ps. Well said gmatmba
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 [#permalink] New post 05 Aug 2007, 18:45
pmenon wrote:
Thanks for your advice, gmatmba.

Funny you mention how the essays should focus on how youre different from all the others; I was actually talking to my Dad about this very subject today !

I think Ive got some ideas, but at the same time Im also afraid that they wont be "significant" enough to be considered something special by anyone else. I mean, what happens to the applicants who have NOTHING special to say and share ?


The ideas that you have, are they significant to you? Thats what matters, why they are significant to you and how you can paint a clear picture in your essays and communicate that to the adcoms.

If I tell you that I drove in India when I was 15 years old - and thats significant, you may not feel the same about my achievement. Now if I tell you that I did that the year after I had a bad accident where I lost 1 leg and 1 hand and had to overcome my fear of cars and roads, now we're talking. So you have to explain why things that have happened to you are significant, it doesn't matter if they are significant compared to other applicants.

To think of it a bit differently, if you are applying to HBS, or CMU, or Hult, why are you applying there? Obviously you think that you are good enough to study there and compete with others there. Then go out and prove it. If you think that you have nothing to offer, no significant experiences and nothing to talk about, nothing to prove to this world, nothing to achieve - then why MBA???
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 [#permalink] New post 05 Aug 2007, 18:48
pmenon wrote:
Thanks for your advice, gmatmba.

Funny you mention how the essays should focus on how youre different from all the others;


To make it clear, you actually dont have to focus on how you are different from others, because you have no freaking clue what others have to offer. You just have to dig deep and paint a picture of who you are, and you will automatically succeed in differenciating, because there aint no other pmenon in this world, or another :)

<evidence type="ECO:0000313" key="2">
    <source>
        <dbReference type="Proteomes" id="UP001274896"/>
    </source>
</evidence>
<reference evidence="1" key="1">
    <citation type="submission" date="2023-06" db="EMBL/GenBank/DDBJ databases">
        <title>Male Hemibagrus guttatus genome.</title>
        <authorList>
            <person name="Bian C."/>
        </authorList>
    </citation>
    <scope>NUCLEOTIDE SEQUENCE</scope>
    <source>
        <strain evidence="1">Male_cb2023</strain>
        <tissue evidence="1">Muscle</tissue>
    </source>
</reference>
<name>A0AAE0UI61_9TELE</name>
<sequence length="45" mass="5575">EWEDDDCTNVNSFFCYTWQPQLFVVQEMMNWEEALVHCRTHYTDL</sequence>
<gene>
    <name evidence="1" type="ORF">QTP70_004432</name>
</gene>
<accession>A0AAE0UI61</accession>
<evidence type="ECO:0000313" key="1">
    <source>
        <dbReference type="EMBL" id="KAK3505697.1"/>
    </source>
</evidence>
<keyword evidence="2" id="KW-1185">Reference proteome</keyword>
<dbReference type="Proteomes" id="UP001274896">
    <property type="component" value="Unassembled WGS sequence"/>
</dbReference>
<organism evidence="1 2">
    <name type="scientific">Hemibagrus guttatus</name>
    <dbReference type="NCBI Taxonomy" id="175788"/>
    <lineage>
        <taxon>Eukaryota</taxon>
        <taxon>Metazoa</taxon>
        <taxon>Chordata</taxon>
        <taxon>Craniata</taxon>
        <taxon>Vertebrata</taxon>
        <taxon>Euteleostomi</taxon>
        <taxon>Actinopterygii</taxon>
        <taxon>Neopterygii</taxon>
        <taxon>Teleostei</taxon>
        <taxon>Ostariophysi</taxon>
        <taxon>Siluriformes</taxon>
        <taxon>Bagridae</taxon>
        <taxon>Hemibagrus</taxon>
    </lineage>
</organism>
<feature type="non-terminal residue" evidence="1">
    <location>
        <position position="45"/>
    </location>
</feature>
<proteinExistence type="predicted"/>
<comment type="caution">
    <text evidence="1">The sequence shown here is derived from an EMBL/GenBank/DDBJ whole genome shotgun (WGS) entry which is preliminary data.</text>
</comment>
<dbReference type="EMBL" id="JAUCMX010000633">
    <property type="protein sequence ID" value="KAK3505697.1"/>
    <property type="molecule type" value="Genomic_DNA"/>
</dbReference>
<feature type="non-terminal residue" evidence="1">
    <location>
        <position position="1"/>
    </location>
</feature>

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 [#permalink] New post 05 Aug 2007, 23:56
great thread, and thank you for the insights... I'm coming to the conclusion also that it's not really about how to "differentiate" yourself, but how to tell your own story, and let the differentiation happen by itself.
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 [#permalink] New post 06 Aug 2007, 06:24
Good thread, all, and I think you are coming to the right conclusion. (Though I would add the introspection in a bubble is no good. Figure out who you are and what you're story is. You'll have a wealth of material to use. Then talk to others, think some more, read this forum, check out admissions books to figure out which pieces of your story will make the best package.)

On a less serious note, I was at an informal get-together with some incoming Duke students yesterday. I think half - or maybe more - of the students there were Indian. One Indian friend told me I didn't need to do an exchange program; I was having a cultural experience right there! We were joking, of course, and you can't really draw conclusions based on the demographics of one brunch. However, the word on the street is that there are a TON of Indian students enrolled at Fuqua this year. We'll see when classes start.
  [#permalink] 06 Aug 2007, 06:24